So why didn’t the Savior mention the one horrid sin for which Sodom is known throughout the world? The reason is obvious. — He would have all to understand that all who live unto themselves, for themselves, with no regard for God, his Son, his gospel and eternity are like those reprobate, filthy Sodomites, “children of wrath,” abiding under the wrath of God, courting eternal damnation.
(3.) The just and righteous sentence of God upon Noah’s generation and upon Sodom was announced, and men were urged to repent by God’s servants; but they continued in their hellish rebellion, living in the lust of their own hearts until Noah entered into the ark and the Lord God rained fire and brimstone upon Sodom (Gen. 6:3, 7, 13; 19:11-14).
(Genesis 6:3) "And the LORD said, My Spirit shall not always strive with man, for that he also is flesh: yet his days shall be an hundred and twenty years."
(Genesis 6:7) "And the LORD said, I will destroy man whom I have created from the face of the earth; both man, and beast, and the creeping thing, and the fowls of the air; for it repenteth me that I have made them."
(Genesis 6:13) "And God said unto Noah, The end of all flesh is come before me; for the earth is filled with violence through them; and, behold, I will destroy them with the earth."
(Genesis 19:11-14) "And they smote the men that were at the door of the house with blindness, both small and great: so that they wearied themselves to find the door. (12) And the men said unto Lot, Hast thou here any besides? son in law, and thy sons, and thy daughters, and whatsoever thou hast in the city, bring them out of this place: (13) For we will destroy this place, because the cry of them is waxen great before the face of the LORD; and the LORD hath sent us to destroy it. (14) And Lot went out, and spake unto his sons in law, which married his daughters, and said, Up, get you out of this place; for the LORD will destroy this city. But he seemed as one that mocked unto his sons in law."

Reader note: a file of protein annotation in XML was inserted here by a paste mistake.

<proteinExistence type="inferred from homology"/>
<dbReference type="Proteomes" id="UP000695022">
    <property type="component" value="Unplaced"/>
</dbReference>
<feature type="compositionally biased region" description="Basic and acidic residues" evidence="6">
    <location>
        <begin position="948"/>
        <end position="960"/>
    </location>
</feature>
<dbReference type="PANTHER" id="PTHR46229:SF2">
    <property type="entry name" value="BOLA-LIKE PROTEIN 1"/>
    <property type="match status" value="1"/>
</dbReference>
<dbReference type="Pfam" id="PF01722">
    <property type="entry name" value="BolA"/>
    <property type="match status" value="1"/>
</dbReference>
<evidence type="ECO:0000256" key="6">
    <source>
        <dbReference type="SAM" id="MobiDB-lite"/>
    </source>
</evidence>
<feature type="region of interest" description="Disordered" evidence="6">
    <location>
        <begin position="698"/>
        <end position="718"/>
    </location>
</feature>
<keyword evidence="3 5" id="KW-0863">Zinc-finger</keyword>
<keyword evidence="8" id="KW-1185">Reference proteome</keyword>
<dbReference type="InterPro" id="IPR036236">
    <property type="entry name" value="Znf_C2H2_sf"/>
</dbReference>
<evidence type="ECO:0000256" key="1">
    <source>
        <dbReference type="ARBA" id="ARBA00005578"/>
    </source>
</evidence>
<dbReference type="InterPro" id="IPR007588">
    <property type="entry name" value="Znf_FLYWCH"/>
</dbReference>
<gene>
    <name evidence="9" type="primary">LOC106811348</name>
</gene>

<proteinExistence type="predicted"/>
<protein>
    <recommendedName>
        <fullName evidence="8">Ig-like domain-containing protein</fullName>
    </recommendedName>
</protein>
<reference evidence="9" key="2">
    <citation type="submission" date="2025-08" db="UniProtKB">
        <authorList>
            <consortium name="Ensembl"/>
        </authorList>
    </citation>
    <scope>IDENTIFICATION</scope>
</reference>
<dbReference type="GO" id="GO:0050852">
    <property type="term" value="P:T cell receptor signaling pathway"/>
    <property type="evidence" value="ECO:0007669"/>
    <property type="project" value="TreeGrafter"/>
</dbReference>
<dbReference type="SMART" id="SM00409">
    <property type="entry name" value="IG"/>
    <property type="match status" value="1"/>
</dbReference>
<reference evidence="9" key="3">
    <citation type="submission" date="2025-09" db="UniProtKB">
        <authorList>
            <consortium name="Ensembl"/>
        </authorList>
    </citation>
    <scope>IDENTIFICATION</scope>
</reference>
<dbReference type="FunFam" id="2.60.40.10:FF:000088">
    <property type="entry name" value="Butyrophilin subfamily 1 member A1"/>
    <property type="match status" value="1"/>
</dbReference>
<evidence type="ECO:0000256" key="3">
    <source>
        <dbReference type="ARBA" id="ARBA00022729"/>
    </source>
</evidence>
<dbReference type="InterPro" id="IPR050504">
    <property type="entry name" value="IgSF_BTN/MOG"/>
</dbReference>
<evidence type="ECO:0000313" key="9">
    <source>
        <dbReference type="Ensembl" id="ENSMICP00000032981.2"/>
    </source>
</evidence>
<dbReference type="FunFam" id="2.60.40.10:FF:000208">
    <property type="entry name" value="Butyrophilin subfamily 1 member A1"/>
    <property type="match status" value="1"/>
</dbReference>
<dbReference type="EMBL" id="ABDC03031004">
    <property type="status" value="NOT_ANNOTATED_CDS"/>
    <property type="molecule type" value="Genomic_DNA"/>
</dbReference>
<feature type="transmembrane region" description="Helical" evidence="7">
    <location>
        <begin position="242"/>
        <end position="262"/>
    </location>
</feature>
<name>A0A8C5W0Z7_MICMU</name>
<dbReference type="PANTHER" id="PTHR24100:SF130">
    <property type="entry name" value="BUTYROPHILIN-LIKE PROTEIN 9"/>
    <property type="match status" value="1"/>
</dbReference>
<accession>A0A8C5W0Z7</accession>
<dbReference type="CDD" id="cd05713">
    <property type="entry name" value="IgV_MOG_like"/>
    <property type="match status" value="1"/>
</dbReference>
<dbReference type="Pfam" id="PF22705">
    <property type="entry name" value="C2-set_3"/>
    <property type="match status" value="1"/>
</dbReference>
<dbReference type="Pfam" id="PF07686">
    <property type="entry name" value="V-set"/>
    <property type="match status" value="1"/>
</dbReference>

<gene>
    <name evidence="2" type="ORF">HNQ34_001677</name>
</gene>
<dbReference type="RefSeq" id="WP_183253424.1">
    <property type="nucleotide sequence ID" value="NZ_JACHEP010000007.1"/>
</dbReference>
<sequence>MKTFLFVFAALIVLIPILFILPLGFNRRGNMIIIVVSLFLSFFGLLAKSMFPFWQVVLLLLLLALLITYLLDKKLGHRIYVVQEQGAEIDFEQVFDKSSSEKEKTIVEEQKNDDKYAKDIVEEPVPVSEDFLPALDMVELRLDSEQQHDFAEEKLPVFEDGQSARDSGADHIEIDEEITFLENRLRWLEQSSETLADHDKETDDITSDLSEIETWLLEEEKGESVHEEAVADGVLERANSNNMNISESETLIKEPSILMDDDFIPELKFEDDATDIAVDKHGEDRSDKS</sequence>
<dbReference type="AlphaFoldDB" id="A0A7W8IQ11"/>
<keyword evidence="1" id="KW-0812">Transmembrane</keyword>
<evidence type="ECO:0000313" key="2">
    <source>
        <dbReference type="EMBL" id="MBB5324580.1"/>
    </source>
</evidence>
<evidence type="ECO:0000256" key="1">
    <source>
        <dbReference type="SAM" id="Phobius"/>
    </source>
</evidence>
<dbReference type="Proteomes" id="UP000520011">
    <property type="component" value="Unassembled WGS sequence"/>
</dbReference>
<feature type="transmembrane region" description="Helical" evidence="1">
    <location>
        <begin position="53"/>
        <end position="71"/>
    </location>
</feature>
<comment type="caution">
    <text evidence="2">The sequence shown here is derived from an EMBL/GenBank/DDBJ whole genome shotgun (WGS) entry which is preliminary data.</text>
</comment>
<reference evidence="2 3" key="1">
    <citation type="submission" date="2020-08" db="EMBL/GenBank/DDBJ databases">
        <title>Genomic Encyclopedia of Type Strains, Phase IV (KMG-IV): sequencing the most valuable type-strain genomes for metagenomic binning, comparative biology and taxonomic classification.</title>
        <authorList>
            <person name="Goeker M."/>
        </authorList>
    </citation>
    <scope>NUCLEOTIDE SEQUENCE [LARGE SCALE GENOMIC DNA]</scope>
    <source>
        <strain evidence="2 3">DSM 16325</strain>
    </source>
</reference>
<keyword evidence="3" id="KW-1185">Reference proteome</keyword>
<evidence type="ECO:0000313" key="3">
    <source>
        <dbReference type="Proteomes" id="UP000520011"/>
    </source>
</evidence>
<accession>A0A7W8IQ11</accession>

(4.) Yet, even in those evil days, the Lord God had an elect remnant whom he was determined to save, and he would not destroy the world until Noah was safe in the ark, or Sodom until Lot was safe in Zoar.
“The longsuffering of God waited in the days of Noah, while the ark was a preparing, wherein few, that is, eight souls were saved by water" (1 Peter 3:20). So it is now! And so it shall be until the end of time. God’s determination to save his elect makes him long-suffering toward them because he is not willing that any should perish, but that every loved, chosen, redeemed sinner be saved. And his long-suffering is the salvation of his people (2 Pet. 3:9, 15; Gen. 19:17-22).
(2 Peter 3:9) "The Lord is not slack concerning his promise, as some men count slackness; but is longsuffering to us-ward, not willing that any should perish, but that all should come to repentance."
(2 Peter 3:15) "And account that the longsuffering of our Lord is salvation; even as our beloved brother Paul also according to the wisdom given unto him hath written unto you."